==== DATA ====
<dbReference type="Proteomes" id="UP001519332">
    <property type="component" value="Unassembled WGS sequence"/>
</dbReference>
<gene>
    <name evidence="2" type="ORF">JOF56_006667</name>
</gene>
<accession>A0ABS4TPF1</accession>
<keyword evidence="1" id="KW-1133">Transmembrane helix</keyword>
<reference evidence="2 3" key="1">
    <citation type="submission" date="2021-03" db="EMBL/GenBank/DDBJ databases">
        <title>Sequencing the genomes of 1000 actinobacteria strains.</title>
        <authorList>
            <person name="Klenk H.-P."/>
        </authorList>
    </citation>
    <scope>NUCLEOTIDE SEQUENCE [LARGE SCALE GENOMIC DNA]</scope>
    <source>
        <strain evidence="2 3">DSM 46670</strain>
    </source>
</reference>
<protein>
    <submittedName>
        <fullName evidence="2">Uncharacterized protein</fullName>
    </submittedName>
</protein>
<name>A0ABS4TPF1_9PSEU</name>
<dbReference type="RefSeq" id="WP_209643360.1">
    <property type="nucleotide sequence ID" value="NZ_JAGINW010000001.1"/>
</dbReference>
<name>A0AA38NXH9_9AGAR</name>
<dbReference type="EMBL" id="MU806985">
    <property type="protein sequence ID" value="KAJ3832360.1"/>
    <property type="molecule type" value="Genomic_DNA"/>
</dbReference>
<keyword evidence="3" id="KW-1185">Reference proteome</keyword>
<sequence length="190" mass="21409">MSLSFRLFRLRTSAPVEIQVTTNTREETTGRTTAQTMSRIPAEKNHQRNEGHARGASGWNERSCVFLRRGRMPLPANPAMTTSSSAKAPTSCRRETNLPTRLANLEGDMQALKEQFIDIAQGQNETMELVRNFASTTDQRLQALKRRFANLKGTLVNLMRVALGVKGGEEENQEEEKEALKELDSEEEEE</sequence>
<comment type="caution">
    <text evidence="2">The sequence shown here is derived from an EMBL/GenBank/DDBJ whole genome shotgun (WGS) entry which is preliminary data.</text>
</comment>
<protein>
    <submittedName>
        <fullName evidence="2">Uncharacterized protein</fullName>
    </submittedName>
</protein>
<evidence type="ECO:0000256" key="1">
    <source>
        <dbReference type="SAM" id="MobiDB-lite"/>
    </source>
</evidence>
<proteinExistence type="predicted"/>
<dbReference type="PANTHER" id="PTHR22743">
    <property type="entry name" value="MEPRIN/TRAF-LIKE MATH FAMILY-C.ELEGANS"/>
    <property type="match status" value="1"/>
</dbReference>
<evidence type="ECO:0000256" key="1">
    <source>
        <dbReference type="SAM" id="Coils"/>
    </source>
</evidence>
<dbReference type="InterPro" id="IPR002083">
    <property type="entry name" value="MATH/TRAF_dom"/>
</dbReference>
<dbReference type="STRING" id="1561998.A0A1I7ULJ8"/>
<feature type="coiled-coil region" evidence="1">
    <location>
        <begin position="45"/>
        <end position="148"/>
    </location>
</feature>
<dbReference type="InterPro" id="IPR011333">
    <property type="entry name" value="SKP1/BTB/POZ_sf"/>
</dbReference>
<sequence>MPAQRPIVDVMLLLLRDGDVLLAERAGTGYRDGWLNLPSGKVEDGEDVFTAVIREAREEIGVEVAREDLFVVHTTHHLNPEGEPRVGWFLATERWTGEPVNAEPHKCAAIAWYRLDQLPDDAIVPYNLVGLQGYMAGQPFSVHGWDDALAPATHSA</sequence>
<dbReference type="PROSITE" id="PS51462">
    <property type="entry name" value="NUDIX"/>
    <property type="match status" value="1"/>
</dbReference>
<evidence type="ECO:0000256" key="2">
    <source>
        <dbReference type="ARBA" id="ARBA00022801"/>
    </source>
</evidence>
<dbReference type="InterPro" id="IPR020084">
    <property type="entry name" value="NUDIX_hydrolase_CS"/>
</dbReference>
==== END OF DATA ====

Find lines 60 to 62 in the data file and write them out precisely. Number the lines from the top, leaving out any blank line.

<dbReference type="InterPro" id="IPR002083">
    <property type="entry name" value="MATH/TRAF_dom"/>
</dbReference>